South Africa has the third highest unemployment rate in the world for people between the ages of 15 and 24
JOHANNESBURG – Thousands of members of the National Union of Metal workers of South Africa (NUMSA) protested on Wednesday against widespread unemployment in the mineral-rich country, which has one of the world's highest rates of youth unemployment.
"I joined the protest march because I'm the parent of two unemployed boys who have completed college but who can't find employment," Nokululeko Magdalena, a middle aged woman, told Anadolu Agency at Johannesburg's Zoo Lake, where hundreds of NUMSA members had gathered before setting out on the march.
Hundreds of NUMSA members wearing red t-shirts marched from the recreational grounds of Zoo Lake towards the offices of the National Economic Development and Labor Council to hand over a list of their grievances.
Magdalena said they hoped to pressure the government to create more jobs and scrap the Employment Tax Incentive Act, which, protesters say, had failed to create any meaningful youth employment.
The new law was passed late last year in hopes of reducing youth unemployment by giving companies that hire young people tax breaks, so that young people might acquire much-needed employment experience.
"We demand the repeal and scrapping of the Employment Tax Incentive Act," NUMSA Secretary-General Irvin Jim said in a press statement.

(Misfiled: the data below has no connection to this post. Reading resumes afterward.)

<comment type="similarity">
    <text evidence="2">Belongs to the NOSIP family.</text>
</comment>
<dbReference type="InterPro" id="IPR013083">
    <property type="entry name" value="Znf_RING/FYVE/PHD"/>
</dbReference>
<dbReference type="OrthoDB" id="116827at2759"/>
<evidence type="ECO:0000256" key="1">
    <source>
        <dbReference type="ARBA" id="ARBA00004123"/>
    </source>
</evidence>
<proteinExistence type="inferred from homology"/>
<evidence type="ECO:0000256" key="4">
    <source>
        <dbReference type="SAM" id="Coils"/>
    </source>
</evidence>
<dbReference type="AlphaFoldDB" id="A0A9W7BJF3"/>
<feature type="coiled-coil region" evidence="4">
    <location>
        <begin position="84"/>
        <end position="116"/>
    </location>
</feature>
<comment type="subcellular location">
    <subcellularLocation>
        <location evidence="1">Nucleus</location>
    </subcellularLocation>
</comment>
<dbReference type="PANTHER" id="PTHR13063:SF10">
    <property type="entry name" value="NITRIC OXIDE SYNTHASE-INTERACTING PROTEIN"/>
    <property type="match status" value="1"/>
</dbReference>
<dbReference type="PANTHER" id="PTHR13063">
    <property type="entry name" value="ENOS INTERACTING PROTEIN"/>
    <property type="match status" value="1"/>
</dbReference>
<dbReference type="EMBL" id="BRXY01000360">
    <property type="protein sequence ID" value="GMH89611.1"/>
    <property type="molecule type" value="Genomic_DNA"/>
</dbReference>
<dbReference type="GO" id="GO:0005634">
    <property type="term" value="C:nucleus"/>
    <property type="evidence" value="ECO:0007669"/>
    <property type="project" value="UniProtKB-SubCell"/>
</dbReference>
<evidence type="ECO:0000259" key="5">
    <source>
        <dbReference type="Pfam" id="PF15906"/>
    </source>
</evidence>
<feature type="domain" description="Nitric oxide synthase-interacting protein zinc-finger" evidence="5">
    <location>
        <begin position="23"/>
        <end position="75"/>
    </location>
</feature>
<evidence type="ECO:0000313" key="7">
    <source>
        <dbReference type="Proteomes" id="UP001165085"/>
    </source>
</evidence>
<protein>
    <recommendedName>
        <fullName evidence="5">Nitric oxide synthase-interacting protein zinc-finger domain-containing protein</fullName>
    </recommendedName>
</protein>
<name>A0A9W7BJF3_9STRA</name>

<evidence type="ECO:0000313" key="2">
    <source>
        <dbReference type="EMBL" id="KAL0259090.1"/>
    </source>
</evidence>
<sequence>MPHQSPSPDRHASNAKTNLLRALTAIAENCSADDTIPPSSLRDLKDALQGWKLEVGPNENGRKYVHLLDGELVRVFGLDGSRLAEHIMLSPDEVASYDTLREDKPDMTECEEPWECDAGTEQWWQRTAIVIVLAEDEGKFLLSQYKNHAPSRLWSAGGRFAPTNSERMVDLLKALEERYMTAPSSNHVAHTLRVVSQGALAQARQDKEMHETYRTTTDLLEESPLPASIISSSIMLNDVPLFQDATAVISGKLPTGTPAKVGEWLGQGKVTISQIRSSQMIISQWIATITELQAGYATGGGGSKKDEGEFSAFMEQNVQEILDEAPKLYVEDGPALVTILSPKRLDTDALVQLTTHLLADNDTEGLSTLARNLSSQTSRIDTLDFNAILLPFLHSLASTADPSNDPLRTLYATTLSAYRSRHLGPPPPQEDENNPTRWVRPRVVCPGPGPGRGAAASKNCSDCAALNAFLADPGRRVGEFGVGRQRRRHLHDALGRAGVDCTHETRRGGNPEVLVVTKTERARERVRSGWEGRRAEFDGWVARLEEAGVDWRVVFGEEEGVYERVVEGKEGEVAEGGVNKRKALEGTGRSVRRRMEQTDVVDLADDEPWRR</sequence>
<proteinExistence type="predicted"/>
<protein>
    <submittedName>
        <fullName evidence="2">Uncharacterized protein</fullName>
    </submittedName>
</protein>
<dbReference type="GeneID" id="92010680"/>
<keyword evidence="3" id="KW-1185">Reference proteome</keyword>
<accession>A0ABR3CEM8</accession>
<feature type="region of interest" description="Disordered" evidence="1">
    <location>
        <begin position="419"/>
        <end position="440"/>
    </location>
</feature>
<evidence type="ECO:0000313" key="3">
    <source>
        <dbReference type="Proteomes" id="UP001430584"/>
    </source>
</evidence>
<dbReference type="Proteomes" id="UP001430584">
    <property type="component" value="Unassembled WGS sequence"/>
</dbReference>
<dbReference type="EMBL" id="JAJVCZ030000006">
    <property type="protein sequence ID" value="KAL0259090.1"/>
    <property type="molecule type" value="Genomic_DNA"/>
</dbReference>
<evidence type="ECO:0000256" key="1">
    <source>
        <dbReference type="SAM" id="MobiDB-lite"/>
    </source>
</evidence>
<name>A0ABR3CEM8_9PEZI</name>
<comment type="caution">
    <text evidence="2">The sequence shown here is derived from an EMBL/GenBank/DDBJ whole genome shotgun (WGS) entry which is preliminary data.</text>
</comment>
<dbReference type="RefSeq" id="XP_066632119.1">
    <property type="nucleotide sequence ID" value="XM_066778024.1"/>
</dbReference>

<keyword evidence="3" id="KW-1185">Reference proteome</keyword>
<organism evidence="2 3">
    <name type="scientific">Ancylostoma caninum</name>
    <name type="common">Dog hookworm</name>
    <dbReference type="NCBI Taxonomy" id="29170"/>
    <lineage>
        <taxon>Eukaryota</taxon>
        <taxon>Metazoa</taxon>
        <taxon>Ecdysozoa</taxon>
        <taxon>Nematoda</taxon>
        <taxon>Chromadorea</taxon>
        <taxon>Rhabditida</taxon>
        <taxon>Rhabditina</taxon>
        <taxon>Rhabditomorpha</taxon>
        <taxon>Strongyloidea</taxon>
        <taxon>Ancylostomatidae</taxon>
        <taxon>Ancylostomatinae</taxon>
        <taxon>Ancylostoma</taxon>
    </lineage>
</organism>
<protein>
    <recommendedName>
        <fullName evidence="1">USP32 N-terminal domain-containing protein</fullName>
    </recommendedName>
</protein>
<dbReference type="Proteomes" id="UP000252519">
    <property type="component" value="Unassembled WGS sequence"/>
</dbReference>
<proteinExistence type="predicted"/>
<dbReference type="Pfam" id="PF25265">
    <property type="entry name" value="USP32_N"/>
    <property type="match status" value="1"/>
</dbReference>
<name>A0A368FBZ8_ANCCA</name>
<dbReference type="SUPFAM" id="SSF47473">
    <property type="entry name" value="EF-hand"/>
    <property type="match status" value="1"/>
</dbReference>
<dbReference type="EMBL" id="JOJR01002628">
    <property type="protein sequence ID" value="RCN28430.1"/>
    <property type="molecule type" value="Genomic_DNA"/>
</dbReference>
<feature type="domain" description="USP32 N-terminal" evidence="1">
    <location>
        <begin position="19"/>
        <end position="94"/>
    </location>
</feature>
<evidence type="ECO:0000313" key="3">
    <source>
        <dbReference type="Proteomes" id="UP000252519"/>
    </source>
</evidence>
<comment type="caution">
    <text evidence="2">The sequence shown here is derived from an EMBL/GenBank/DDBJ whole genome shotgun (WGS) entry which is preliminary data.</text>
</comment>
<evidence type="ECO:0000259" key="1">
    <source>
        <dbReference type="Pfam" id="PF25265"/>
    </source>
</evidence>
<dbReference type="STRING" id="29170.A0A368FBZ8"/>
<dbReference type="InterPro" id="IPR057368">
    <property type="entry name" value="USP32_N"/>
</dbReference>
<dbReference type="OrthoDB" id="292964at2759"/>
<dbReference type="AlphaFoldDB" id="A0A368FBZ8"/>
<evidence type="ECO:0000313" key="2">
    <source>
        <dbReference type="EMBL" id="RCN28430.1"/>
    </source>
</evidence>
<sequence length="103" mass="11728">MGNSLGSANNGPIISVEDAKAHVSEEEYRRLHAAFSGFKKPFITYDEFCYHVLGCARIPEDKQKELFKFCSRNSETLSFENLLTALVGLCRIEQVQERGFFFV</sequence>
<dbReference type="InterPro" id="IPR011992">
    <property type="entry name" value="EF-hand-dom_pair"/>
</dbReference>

He noted that the law did not include mandatory training provisions.
"The minister may or may not prescribe regulations requiring training or skills development," Jim said.
"We demand the training of apprentices, learners, experiential learners and interns to achieve qualifications, and a job-seeker grant or a basic income grant instead of a subsidy for employers," he added.
Jim claimed that after Greece and Spain, South Africa had the third highest unemployment rate in the world for people between the ages of 15 and 24.
"About 71 percent of all unemployed people in South Africa are between the ages of 15 and 29. Most are women, the majority of whom have never had a job in their lives," he added.
Protesters demanded jobs for the swelling ranks of the nation's unemployed youth.
They want macro-economic policies that increase demand for labor, like a tax system that penalizes companies that pay out dividends instead of reinvesting in job creation.
One protester who declined to give his name said that while South Africa had considerable mineral wealth, most people continued to live in abject poverty.
"It's the owners of the mines and government [who are] benefiting," he told AA.
"The workers earn very little; getting a job is very difficult, while foreigners get jobs in these companies," the protester added.
Some demonstrators vented their anger at the ruling African National Congress, which has governed the country since the end of the apartheid regime in the 1990s.
"We're fed up with the ANC government's continuous promises to create jobs when the jobs never come," protester Precious Ntombi told AA.
Ntombi then joined other protesters in shouting, "Down with unemployment" and "We need jobs for youth."
Similar NUMSA-organized protests took place on Wednesday in other South African cities.
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